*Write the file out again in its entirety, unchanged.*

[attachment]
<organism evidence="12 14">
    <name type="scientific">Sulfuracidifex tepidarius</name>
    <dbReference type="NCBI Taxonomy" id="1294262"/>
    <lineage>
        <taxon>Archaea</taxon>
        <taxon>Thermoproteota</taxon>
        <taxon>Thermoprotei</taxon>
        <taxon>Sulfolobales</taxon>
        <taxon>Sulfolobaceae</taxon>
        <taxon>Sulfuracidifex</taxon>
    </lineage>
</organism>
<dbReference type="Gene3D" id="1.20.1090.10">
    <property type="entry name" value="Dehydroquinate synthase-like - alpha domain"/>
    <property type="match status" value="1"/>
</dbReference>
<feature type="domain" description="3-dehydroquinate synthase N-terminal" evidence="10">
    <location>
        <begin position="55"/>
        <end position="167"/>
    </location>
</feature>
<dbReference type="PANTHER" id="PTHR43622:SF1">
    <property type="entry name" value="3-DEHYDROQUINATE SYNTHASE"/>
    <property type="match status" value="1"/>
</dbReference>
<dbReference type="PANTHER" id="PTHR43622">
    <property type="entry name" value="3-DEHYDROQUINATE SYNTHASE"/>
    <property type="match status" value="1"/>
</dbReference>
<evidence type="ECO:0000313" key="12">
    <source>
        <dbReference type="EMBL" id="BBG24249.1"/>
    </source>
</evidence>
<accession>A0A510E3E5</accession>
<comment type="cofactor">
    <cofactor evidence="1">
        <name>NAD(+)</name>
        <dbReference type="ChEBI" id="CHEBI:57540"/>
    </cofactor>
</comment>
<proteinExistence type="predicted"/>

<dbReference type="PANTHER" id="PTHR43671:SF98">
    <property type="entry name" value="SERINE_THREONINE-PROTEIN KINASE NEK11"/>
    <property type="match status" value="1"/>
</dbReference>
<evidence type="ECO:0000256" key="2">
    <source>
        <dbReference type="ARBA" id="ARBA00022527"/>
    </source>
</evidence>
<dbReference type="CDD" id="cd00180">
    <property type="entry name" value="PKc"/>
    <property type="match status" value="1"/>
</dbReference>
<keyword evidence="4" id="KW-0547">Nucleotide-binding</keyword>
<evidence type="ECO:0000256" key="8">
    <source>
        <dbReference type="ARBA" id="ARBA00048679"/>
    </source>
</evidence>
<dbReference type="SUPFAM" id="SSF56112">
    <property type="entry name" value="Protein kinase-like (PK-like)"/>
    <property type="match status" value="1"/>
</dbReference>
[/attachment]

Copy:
<organism evidence="12 14">
    <name type="scientific">Sulfuracidifex tepidarius</name>
    <dbReference type="NCBI Taxonomy" id="1294262"/>
    <lineage>
        <taxon>Archaea</taxon>
        <taxon>Thermoproteota</taxon>
        <taxon>Thermoprotei</taxon>
        <taxon>Sulfolobales</taxon>
        <taxon>Sulfolobaceae</taxon>
        <taxon>Sulfuracidifex</taxon>
    </lineage>
</organism>
<dbReference type="Gene3D" id="1.20.1090.10">
    <property type="entry name" value="Dehydroquinate synthase-like - alpha domain"/>
    <property type="match status" value="1"/>
</dbReference>
<feature type="domain" description="3-dehydroquinate synthase N-terminal" evidence="10">
    <location>
        <begin position="55"/>
        <end position="167"/>
    </location>
</feature>
<dbReference type="PANTHER" id="PTHR43622:SF1">
    <property type="entry name" value="3-DEHYDROQUINATE SYNTHASE"/>
    <property type="match status" value="1"/>
</dbReference>
<dbReference type="PANTHER" id="PTHR43622">
    <property type="entry name" value="3-DEHYDROQUINATE SYNTHASE"/>
    <property type="match status" value="1"/>
</dbReference>
<evidence type="ECO:0000313" key="12">
    <source>
        <dbReference type="EMBL" id="BBG24249.1"/>
    </source>
</evidence>
<accession>A0A510E3E5</accession>
<comment type="cofactor">
    <cofactor evidence="1">
        <name>NAD(+)</name>
        <dbReference type="ChEBI" id="CHEBI:57540"/>
    </cofactor>
</comment>
<proteinExistence type="predicted"/>

<dbReference type="PANTHER" id="PTHR43671:SF98">
    <property type="entry name" value="SERINE_THREONINE-PROTEIN KINASE NEK11"/>
    <property type="match status" value="1"/>
</dbReference>
<evidence type="ECO:0000256" key="2">
    <source>
        <dbReference type="ARBA" id="ARBA00022527"/>
    </source>
</evidence>
<dbReference type="CDD" id="cd00180">
    <property type="entry name" value="PKc"/>
    <property type="match status" value="1"/>
</dbReference>
<keyword evidence="4" id="KW-0547">Nucleotide-binding</keyword>
<evidence type="ECO:0000256" key="8">
    <source>
        <dbReference type="ARBA" id="ARBA00048679"/>
    </source>
</evidence>
<dbReference type="SUPFAM" id="SSF56112">
    <property type="entry name" value="Protein kinase-like (PK-like)"/>
    <property type="match status" value="1"/>
</dbReference>